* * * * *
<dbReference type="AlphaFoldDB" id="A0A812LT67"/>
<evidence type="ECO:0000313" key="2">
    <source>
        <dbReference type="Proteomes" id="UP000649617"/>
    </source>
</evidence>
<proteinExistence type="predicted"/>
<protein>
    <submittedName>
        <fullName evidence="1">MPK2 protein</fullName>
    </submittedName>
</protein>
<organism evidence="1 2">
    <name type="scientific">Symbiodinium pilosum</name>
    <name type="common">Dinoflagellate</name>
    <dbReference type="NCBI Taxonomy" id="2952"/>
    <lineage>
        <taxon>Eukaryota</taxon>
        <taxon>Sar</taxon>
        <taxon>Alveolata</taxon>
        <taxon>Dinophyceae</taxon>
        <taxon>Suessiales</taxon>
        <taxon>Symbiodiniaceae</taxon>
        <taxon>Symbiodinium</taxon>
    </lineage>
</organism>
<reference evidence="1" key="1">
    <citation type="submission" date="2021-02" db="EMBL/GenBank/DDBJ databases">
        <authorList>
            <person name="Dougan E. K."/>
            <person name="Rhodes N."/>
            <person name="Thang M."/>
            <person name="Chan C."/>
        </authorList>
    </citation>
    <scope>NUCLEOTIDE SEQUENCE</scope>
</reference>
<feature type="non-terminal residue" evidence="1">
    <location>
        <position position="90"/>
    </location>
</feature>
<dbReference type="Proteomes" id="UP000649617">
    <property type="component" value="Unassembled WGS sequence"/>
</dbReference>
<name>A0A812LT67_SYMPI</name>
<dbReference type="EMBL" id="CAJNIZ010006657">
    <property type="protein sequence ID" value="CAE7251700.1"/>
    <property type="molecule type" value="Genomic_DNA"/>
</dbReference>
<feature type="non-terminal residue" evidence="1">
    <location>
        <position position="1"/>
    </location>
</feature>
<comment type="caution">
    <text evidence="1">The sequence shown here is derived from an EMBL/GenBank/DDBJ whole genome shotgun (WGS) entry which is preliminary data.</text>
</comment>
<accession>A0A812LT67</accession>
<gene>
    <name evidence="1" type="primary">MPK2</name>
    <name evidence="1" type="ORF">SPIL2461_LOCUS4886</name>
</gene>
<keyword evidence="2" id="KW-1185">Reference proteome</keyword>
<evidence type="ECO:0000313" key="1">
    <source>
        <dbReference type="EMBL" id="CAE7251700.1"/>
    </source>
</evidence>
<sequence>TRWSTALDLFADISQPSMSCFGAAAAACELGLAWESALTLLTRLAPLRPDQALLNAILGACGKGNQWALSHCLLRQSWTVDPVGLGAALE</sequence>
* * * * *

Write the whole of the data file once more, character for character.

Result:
<dbReference type="AlphaFoldDB" id="A0A812LT67"/>
<evidence type="ECO:0000313" key="2">
    <source>
        <dbReference type="Proteomes" id="UP000649617"/>
    </source>
</evidence>
<proteinExistence type="predicted"/>
<protein>
    <submittedName>
        <fullName evidence="1">MPK2 protein</fullName>
    </submittedName>
</protein>
<organism evidence="1 2">
    <name type="scientific">Symbiodinium pilosum</name>
    <name type="common">Dinoflagellate</name>
    <dbReference type="NCBI Taxonomy" id="2952"/>
    <lineage>
        <taxon>Eukaryota</taxon>
        <taxon>Sar</taxon>
        <taxon>Alveolata</taxon>
        <taxon>Dinophyceae</taxon>
        <taxon>Suessiales</taxon>
        <taxon>Symbiodiniaceae</taxon>
        <taxon>Symbiodinium</taxon>
    </lineage>
</organism>
<reference evidence="1" key="1">
    <citation type="submission" date="2021-02" db="EMBL/GenBank/DDBJ databases">
        <authorList>
            <person name="Dougan E. K."/>
            <person name="Rhodes N."/>
            <person name="Thang M."/>
            <person name="Chan C."/>
        </authorList>
    </citation>
    <scope>NUCLEOTIDE SEQUENCE</scope>
</reference>
<feature type="non-terminal residue" evidence="1">
    <location>
        <position position="90"/>
    </location>
</feature>
<dbReference type="Proteomes" id="UP000649617">
    <property type="component" value="Unassembled WGS sequence"/>
</dbReference>
<name>A0A812LT67_SYMPI</name>
<dbReference type="EMBL" id="CAJNIZ010006657">
    <property type="protein sequence ID" value="CAE7251700.1"/>
    <property type="molecule type" value="Genomic_DNA"/>
</dbReference>
<feature type="non-terminal residue" evidence="1">
    <location>
        <position position="1"/>
    </location>
</feature>
<comment type="caution">
    <text evidence="1">The sequence shown here is derived from an EMBL/GenBank/DDBJ whole genome shotgun (WGS) entry which is preliminary data.</text>
</comment>
<accession>A0A812LT67</accession>
<gene>
    <name evidence="1" type="primary">MPK2</name>
    <name evidence="1" type="ORF">SPIL2461_LOCUS4886</name>
</gene>
<keyword evidence="2" id="KW-1185">Reference proteome</keyword>
<evidence type="ECO:0000313" key="1">
    <source>
        <dbReference type="EMBL" id="CAE7251700.1"/>
    </source>
</evidence>
<sequence>TRWSTALDLFADISQPSMSCFGAAAAACELGLAWESALTLLTRLAPLRPDQALLNAILGACGKGNQWALSHCLLRQSWTVDPVGLGAALE</sequence>